Field Collapsing in SOLR

Field Collapsing
Field collapsing allows something akin to a “group by” in SOLR, so that the number of results returned reflect a logical grouping rather than another total.??
Faceting can be used in conjunction. Facet counts reflect subsets within results, where-as collapse counts are group by counts.
This means that Field Collapsing could be used for certain analytics, as well as the common use-case of nesting and grouping results. To use effectively, I found it helpful to “pre-collapse” certain fields, so that a new, unique string was created that could be used to easily group, since I believe you can only field collapse on a single field. (If I’m wrong, please let me know!)
Special Setup
This assumes you are or will be running a development version of SOLR (trunk via SVN).
Field collapsing is not yet available in SOLR trunk and you must apply a patch file to SOLR and build again.
If pulling in from trunk, download the patch found at https://issues.apache.org/jira/browse/SOLR-236 in to your solr source code directory.

wget https://issues.apache.org/jira/secure/attachment/12440108/SOLR-236-trunk.patch
patch -p 1 -i SOLR-236-trunk.patch

And rebuild using supplied Apache Ant scripts.
Read more on these sites or in the comprehensive “Solr 1.4, Enterprise Search Server” page 191.
Why SOLR
SOLR has a been a great tool for BetterLesson.org. Because our primary database is MySQL, we looked at around 8 full-text indexers – but the two finalists were Sphinx [1] and SOLR. Sphinx had very tight integration with MySQL, so the learning curve seemed less. ??SOLR required a JVM, an app server, and quite a lot of configuration.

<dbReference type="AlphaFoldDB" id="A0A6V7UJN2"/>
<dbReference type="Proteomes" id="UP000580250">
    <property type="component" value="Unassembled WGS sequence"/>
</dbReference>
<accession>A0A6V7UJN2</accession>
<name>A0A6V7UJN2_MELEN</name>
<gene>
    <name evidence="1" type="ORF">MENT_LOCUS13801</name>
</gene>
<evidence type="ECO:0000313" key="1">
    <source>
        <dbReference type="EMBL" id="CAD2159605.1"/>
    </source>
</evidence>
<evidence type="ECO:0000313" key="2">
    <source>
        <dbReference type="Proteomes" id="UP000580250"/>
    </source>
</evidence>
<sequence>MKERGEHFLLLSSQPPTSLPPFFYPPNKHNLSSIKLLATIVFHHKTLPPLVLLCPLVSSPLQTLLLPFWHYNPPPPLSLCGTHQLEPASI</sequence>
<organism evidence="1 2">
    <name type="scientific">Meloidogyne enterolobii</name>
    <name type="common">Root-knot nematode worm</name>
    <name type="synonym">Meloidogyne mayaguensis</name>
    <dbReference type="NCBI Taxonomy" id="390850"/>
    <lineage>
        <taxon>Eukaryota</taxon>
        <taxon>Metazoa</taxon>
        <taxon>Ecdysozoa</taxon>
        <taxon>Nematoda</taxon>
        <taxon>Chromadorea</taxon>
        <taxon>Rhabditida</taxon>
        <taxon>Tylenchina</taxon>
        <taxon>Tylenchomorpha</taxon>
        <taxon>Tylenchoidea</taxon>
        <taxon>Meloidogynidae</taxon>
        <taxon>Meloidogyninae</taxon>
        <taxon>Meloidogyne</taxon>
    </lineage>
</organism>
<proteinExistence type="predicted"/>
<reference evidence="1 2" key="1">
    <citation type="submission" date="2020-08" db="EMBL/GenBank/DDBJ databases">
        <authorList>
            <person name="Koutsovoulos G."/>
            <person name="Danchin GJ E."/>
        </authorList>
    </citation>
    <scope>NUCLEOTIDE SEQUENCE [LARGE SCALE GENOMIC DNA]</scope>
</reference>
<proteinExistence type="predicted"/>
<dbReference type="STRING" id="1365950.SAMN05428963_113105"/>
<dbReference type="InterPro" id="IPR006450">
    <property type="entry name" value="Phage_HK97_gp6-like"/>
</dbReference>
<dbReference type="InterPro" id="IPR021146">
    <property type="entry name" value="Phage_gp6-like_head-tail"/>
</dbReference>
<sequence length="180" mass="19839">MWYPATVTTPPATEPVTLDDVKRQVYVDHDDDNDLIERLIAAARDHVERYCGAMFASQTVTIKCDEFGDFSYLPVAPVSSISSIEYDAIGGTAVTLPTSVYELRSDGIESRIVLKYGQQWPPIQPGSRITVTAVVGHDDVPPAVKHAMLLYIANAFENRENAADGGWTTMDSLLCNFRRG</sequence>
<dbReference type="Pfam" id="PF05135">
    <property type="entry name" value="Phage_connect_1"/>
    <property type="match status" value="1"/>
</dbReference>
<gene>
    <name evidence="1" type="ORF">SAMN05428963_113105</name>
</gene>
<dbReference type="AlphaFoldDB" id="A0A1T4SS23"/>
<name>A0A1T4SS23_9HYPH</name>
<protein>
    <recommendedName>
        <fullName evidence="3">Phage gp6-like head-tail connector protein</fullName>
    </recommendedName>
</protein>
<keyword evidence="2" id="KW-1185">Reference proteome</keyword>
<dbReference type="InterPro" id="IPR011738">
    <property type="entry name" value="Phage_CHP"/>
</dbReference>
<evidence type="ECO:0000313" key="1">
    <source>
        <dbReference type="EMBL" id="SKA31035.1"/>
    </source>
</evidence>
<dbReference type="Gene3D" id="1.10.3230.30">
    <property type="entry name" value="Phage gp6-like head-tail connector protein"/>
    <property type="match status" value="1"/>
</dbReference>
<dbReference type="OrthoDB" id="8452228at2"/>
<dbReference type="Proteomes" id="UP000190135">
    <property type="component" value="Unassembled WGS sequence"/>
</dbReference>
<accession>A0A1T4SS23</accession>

When we were deciding, an excellent SOLR book came out just when we were choosing. Further the SOLR IRC channel and mailing list for SOLR are friendly and quite active. We even had the option for commercial support through Massachusetts’ own Lucid Imagination. So I dove in.??While the configuration is non-trivial, but the configuration parameters have proven very powerful.??
More background:
I had written a half-dozen or so custom faceted search interfaces – almost entirely using MySQL, and even one used Sesame (an RDF store – and it eventually worked pretty well). Skipping the stories of pain, confusion and suffering on the road to enlightenment – SOLR has been great.??Used extensively at Netflix.com, Zappos.com, CitySearch.com, Reddit.com, Wego.com, Whitehouse.gov, Drupalgardens.com and others [2], ??supported by Apache, based on Lucene, SOLR provides a scalable, distributed search and has good data import from MySQL, including delta queries.
[1] – Sphinx is used by Craigslist and http://www.sphinxsearch.com/powered.html